In addition to the current satellite measurements, NASA research efforts use data collected on the ground, in the air and from previous missions.
Data from past satellite observations have been essential to understanding ozone depletion. NASA's Total Ozone Mapping Spectrometer, or TOMS, was one of NASA's signature ozone research achievements. TOMS launched in 1978 and was decommissioned in May 2007.
"The TOMS images of the Antarctic ozone hole caused worldwide alarm and thus played a key role in the Montreal Protocol and other international agreements to phase out the offending chemicals from our environment," said Goddard's Pawan Bhartia, project scientist for the mission. In addition, measurements from the Stratospheric Aerosol and Gas Experiment, along with the Microwave Limb Sounder and the Halogen Occultation Experiment aboard the Upper Atmospheric Research Satellite, were important to scientists' understanding of ozone.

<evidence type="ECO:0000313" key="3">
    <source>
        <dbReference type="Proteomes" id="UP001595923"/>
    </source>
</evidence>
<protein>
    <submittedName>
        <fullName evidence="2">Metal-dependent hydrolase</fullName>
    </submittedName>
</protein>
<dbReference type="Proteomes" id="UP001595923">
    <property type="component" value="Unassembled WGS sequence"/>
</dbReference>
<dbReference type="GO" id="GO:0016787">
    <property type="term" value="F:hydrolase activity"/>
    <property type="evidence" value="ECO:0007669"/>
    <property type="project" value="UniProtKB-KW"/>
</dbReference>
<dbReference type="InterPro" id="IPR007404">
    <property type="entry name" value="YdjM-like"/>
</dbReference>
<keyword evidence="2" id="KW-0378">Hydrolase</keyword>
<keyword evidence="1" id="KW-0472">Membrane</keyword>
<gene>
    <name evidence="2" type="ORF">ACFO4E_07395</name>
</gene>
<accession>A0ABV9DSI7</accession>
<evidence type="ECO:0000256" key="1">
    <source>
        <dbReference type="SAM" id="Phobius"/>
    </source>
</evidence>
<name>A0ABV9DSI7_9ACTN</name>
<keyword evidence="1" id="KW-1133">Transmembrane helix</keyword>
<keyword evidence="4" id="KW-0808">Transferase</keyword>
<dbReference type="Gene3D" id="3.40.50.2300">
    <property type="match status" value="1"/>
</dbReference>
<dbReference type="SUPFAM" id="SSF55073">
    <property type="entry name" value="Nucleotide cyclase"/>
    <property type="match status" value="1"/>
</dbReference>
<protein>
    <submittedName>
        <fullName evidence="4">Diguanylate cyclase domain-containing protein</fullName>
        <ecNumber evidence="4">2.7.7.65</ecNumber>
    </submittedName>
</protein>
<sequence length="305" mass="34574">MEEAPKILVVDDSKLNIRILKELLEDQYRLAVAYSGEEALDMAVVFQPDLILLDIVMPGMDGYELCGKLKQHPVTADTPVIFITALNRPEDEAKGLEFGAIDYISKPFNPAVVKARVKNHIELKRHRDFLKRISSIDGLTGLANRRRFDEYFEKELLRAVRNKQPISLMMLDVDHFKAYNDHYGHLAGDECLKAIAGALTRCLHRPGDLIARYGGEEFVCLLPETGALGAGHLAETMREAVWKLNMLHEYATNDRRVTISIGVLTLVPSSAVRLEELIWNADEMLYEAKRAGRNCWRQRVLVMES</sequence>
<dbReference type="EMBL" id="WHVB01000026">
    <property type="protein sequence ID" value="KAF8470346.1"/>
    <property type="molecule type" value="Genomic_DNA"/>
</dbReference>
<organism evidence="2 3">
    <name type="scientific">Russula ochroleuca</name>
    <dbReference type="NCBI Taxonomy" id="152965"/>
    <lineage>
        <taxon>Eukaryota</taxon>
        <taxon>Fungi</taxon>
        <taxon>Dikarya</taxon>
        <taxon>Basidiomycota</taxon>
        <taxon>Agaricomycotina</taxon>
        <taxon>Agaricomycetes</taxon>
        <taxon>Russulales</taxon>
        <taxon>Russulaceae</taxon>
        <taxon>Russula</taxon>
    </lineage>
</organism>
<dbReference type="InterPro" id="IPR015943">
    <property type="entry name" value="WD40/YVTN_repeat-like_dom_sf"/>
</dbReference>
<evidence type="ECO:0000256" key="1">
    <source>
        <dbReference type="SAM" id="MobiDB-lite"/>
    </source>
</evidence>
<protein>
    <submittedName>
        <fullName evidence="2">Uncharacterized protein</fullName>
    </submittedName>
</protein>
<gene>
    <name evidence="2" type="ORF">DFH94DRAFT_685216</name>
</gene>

Scientists collect atmospheric composition data from ground-based monitoring stations around the world. Researchers have collected measurements since 1978 for nearly all compounds identified in the Montreal Protocol. The data come from coastal monitoring stations used in previous missions and as part of the NASA-sponsored Advanced Global Atmospheric Gases Experiment.
Airborne instruments have been a critical piece of the scientific search to find the cause of ozone depletion, and they remain central to NASA's research efforts today.
Data from NASA's Airborne Antarctic Ozone Experiment in 1987 "provided the smoking gun measurements that nailed down the cause of the ozone hole being the increase of CFCs combined with the unique meteorology of the Antarctic," Stolarski said. Since then, NASA has sponsored several airborne f
|Contact: Tabatha Thompson|
NASA/Goddard Space Flight Center